a

55.3ps

c

b

42.7ps


Propagating arrival times2

a Transitions

b

c

Propagating Arrival Times

  • For regular Static Timing Analysis (for rising output)

    • Delay = MAX{ (ATa + MAX(D11→00, D11→01)) , (ATb + MAX(D11→00, D11→10)) }

= 35+53.0 = 88.0

0

10

35

88.0

50.5ps

a

c

b

53.0ps


Propagating arrival times3

a Transitions

b

c

Propagating Arrival Times

  • More accurate estimate for rising output (used in our approach)

    • Delay = MIN{ (ATa + D11→01), (ATb + D11→00) }

0

10

35

60.5

88.0

= 10 + 50.5 = 60.5

50.5ps

a

c

b

30.5ps


Propagating arrival times4
Propagating Arrival Times Transitions

  • Plot of output delay with different input arrival times.

    • STA and our new approach are compared with SPICE

    • One input transitioning at a fixed time.

    • Swept transition time of other input

NAND2: 00→11

NAND2: 11→00


Propagating arrival times5
Propagating Arrival Times Transitions

  • Similarly for a 3-input NAND3 gate with inputs {a,b,c} and output {O}.

  • For falling output transition – all inputs need to switch to logic 1.

    • 000→100→110→111

    • ATout = MAX{ (ATa + D000 →111), (ATb + D100 →111), (ATc + D110 →111) }

  • For rising output transition – only one of the inputs needs to switch to logic 0.

    • 111→011→001→000

    • ATout = MIN{ (ATa + D111 →011), (ATb + D111 →001), (ATc + D111 →000) }


Experiments
Experiments Transitions

  • Standard-cell library of 8 cells

    • INV1X, INV2X, NAND2, NAND3, NAND4, NOR2, NOR3, NOR4.

  • Used SPICE to characterize the cells.

    • Used 0.1um BPTM process.

Variations applied

  • Created table of values for mean and standard deviation of the delay for all possible transitions for a set of loads.


Delay distribution example
Delay Distribution example Transitions

  • Delay of a gate cannot be represented by a single Gaussian distribution.

    • Depends on input transitions.

NAND2: Falling output transition

NAND2: Rising output transition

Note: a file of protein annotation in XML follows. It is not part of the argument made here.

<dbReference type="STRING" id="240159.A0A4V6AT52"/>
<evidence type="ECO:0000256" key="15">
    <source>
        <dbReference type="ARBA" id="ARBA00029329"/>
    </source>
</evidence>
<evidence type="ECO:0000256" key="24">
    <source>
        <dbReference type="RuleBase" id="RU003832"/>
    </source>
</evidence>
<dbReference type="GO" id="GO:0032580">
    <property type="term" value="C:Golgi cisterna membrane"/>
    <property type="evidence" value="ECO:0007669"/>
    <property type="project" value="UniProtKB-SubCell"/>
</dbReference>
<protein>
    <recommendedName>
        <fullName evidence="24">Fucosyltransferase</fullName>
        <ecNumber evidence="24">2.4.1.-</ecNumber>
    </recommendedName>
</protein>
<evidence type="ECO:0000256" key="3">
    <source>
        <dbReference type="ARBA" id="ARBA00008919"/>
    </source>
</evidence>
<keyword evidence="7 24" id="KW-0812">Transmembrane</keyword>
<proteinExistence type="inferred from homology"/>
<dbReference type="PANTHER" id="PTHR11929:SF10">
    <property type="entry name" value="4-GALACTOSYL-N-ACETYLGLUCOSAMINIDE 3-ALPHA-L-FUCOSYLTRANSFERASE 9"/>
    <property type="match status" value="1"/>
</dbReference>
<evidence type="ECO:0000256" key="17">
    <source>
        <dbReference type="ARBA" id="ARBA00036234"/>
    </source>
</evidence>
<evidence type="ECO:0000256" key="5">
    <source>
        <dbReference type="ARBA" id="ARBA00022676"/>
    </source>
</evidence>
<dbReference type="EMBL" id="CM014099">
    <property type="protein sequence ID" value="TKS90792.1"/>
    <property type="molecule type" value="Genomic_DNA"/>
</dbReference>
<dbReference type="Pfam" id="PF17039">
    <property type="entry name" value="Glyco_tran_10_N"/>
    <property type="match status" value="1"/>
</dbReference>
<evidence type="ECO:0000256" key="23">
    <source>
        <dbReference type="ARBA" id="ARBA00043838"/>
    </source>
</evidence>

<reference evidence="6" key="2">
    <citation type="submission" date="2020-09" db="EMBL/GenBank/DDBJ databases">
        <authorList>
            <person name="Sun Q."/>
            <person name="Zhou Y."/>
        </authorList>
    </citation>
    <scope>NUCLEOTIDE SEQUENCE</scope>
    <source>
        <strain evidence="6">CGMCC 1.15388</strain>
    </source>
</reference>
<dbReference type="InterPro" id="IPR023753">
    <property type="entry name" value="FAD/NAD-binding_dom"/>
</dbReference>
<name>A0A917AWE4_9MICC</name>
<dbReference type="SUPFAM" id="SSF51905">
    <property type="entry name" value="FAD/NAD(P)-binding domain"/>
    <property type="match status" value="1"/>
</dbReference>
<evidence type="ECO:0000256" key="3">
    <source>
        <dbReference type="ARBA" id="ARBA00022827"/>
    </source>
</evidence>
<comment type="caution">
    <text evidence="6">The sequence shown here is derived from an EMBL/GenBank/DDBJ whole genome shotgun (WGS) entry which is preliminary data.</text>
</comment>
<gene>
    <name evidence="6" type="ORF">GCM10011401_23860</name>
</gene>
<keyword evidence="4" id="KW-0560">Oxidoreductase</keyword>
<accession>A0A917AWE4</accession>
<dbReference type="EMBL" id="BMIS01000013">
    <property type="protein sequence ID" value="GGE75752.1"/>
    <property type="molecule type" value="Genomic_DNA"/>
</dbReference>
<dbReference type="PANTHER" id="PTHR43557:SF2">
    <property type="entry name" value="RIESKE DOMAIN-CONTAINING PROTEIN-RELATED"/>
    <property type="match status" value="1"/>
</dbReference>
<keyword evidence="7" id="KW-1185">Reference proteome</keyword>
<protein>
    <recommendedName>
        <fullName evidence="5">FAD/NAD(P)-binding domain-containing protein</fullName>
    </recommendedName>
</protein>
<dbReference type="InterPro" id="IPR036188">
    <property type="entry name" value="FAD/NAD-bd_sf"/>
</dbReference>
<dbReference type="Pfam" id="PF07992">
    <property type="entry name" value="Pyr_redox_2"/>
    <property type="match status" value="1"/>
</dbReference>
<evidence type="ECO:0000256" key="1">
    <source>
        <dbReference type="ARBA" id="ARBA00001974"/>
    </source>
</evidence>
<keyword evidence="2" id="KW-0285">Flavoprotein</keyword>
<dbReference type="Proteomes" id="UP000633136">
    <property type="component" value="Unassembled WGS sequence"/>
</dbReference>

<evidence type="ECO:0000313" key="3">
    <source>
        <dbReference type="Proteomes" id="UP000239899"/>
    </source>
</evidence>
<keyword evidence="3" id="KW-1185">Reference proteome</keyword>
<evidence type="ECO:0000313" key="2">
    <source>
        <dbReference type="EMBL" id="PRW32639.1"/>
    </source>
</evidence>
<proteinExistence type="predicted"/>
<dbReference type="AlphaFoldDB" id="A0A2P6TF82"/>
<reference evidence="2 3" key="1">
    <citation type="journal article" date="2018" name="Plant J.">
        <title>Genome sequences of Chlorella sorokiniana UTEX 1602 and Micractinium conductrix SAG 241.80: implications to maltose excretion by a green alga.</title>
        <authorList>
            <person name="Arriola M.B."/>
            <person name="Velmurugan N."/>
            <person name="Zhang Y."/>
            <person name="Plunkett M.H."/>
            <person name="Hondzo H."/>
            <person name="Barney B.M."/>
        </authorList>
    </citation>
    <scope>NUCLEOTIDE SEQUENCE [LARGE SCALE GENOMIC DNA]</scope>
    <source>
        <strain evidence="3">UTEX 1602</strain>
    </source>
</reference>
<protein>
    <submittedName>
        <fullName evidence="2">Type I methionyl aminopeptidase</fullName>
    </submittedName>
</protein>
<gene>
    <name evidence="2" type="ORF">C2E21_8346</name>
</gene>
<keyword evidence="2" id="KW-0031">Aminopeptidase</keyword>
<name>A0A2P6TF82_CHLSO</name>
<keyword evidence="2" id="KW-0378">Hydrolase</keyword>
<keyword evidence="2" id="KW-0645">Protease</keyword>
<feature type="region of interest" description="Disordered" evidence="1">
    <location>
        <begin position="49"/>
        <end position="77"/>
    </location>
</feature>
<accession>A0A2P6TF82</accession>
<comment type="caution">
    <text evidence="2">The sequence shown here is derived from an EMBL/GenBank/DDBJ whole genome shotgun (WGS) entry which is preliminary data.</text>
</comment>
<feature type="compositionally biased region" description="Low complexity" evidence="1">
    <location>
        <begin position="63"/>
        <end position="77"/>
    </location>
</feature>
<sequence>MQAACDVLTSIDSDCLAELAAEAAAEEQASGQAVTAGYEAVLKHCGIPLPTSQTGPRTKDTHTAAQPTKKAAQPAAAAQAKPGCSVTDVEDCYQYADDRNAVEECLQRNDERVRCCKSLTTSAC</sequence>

Experiments1
Experiments Transitions

  • Phase 1

    • Compute top 50 delay-critical vector transitions.

  • Phase 2

    • Use knowledge of input transitions at each gate from Phase 1.

    • Propagate arrival times (using method discussed).

      • Propagate 1000 times

      • For each transition, choose a random value of delay from a Gaussian distribution.

        • Use values of m and s from a pre-characterized table for the particular vector transition appearing at the gate.

        • Use same m + ns delay point for all input transitions of gate


Experiments2
Experiments Transitions

  • Compared our approach (StatSense) with Monte-Carlo based SSTA (10000 MC iterations).

  • Compared results for a set of ISCAS and MCNC benchmark circuits.

  • Also compared results from 50 critical vector transitions versus 25 critical vector transitions.

    • 1000 MC runs for each vector transition.


Results
Results Transitions

  • Our approach (StatSense) is significantly less pessimistic.

  • Takes ~2.3X more time to run (50000 MC runs compared to 10000)


Results1
Results Transitions

  • StatSense with 25 vector transitions takes only 50% more time than SSTA.

  • Runtime is not 5X (for 50 vector transitions) or 2.5X (for 25 transitions)

    • If there is no transition at output of a gate, delay computations in the fanout of a gate can be avoided.

    • No such pruning possible in SSTA.


Example apex7
Example – apex7 Transitions

  • Delay histogram is significantly less pessimistic.

  • Circuit delay is not a Gaussian distribution.


Conclusions and future work
Conclusions and Future Work Transitions

  • Current statistical timing analysis approaches are pessimistic.

    • Pessimism due to false paths and

    • Assumption that delay of a gate can be represented by a single Gaussian distribution.

  • Our approach is significantly less pessimistic.

  • Future work

    • Decrease runtimes.

    • Explore methods to find the minimum number of vector transitions required to get a realistic statistical timing result.


On the improvement of statistical timing analysis

THANK YOU! Transitions


Phase 1 finding sensitizable delay critical vector transitions2
Phase 1: Finding Sensitizable Delay-Critical Vector Transitions

  • Use the sense package in SIS to find the maximum sensitizable delay.

    • Sense uses a SAT solver to verify if a particular delay is sensitizeable.

      • Starts with longest structural delay (from a static timing analysis).

      • Keeps reducing delay in steps till a delay D is sensitizable.

    • Implicitly eliminates false paths.

  • Modified sense package to return all the primary input vector transitions that causes this maximum delay.

    • Returns current primary input vector that causes this maximum delay.

    • Also, generate all possible previous values of the primary input vector that cause the output to transition.

  • Insert complement of largest sensitizable vector in sense’s SAT instance and run sense again.

    • Repeat till a large-enough (user-specified) set of delay-critical transitions is collected.


Propagating arrival times6
Propagating Arrival Times Transitions

  • Naïve estimate

    • Delay = MAX(ATa, ATb) + D00→11= 35+55.3 = 90.3

0

10

35

90.3

a

a

55.3ps

c

b

b

55.3ps

c


Results2
Results Transitions

  • test